Giovanni Battista PIAZZETTA
(Venice 1682 - Vencie 1754)
A Boy Playing a Lute [recto]; Study of a Right Arm [verso]
A strip of paper added along the left edge.
378 x 282 mm. (14 7/8 x 11 1/8 in.) [sheet]
The scholar Andrew Robison has observed that, ‘Beyond the obvious beauty of his drawings of heads, Piazzetta’s ability to endow them with so many of his distinctive qualities helps explain their enormous popularity not only with collectors but also with his most thoughtful contemporaries.’ Indeed, as early as 1733, the Venetian critic and connoisseur Anton Maria Zanetti the Younger had noted of the teste di carattere that they were the most beautiful drawings of this type he had ever seen (‘più belle delle quali in questo genere altre son se ne sono mai vedute’). Piazzetta, who as a painter worked very slowly, seems to have produced these large, bust-length drawings of character heads as a means of earning a steady income to support himself and his family. Indeed, the 18th century French amateur Antoine-Joseph Dézallier d’Argenville, writing in 1762, noted that Piazzetta claimed to have earned the sum total of 7,000 zecchini from his drawings of heads. Certainly, the fact that the artist’s reputation outside Venice was well established by the early 1720s can be credited to his teste di carattere drawings, many of which were engraved by the Venetian printmaker Marco Pitteri, whose prints served to spread their fame. As a modern scholar has written of these drawings, ‘Because they are so fully worked out, they are almost substitutes for paintings and give the impression that the artist was trying to reach, in a complex drawing, the absolute perfection of finish that is characteristic of his paintings...As an artist, he also had a marked preference for the faces of children and young people, and probably based his drawings of these on his own children or prentice boys working in his studio.’ A large group of Piazzetta’s teste di carattere drawings, amounting to thirty-six sheets, once belonged to the British Consul in Venice Joseph Smith – who probably purchased them directly from the artist – and is now in the Royal Library at Windsor Castle.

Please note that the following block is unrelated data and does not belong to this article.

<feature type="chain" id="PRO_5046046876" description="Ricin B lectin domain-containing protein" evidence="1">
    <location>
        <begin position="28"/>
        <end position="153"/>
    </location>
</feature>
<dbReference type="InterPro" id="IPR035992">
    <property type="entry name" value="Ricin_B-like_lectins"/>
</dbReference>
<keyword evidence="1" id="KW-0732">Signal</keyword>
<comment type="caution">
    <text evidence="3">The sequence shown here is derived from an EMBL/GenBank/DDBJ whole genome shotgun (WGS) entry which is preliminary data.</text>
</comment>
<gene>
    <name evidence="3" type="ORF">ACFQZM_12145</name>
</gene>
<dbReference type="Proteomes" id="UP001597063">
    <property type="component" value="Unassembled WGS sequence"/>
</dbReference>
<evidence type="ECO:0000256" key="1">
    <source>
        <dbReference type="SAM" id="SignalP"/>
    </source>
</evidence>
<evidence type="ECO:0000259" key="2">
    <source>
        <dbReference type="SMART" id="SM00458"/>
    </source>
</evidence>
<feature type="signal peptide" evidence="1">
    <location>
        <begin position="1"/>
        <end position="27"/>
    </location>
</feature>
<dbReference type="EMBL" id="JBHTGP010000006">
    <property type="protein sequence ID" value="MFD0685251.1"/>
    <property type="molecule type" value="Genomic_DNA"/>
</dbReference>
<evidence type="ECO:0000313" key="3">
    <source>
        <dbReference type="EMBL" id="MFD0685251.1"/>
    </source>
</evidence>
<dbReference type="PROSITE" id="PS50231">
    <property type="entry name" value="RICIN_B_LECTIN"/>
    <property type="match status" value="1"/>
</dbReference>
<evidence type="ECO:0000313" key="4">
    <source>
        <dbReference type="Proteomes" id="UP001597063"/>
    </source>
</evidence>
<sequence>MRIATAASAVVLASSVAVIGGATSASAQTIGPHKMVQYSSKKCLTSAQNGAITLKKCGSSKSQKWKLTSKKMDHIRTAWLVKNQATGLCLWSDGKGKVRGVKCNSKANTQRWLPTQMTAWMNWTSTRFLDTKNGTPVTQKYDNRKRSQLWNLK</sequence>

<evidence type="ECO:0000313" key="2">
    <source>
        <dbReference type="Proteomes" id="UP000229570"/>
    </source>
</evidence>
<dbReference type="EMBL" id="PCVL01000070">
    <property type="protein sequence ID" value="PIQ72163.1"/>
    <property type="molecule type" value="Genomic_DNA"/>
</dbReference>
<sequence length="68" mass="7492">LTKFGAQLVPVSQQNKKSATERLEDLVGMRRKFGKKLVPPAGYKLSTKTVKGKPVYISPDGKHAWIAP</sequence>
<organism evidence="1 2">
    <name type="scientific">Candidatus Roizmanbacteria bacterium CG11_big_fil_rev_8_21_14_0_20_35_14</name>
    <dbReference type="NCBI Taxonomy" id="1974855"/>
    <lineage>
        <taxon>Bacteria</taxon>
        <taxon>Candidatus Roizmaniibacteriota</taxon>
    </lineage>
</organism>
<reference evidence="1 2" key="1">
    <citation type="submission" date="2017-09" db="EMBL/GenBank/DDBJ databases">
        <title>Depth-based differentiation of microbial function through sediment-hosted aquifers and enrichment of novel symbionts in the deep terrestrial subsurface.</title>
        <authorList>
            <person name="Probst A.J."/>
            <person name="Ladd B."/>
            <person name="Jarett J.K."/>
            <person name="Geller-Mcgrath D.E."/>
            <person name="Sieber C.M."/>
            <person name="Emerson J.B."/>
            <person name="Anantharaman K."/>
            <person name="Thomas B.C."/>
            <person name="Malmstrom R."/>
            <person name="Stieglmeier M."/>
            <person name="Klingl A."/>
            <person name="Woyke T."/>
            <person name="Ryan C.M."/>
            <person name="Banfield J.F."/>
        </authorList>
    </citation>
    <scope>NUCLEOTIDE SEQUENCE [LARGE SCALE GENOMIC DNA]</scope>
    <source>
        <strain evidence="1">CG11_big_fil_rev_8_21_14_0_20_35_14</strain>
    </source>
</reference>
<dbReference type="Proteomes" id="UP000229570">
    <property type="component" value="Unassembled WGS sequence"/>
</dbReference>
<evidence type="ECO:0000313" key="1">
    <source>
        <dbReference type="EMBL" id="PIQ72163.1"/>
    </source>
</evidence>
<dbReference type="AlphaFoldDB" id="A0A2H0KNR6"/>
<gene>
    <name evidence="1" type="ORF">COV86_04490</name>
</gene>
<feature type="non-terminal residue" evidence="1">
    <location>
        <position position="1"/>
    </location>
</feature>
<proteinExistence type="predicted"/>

While Piazzetta may have used studio assistants or members of his family as models, his teste di carattere drawings are not usually portraits as such. Although almost none of these character studies of heads are dated, the artist seems to have drawn them throughout his career. George Knox has dated some to the decade of the 1720s, while others may be dated to the 1730s by virtue of the fact that an inventory of the collection of Piazzetta’s patron Marshal Johann Matthias von der Schulenberg notes that the artist supplied several such drawings to him at this time. Further drawings of this type, in which Piazzetta seems to have depicted his children, may be dated to the late 1730s and 1740s; some of these were engraved by Giovanni Cattini and published as Icones ad vivum expressae in 1743.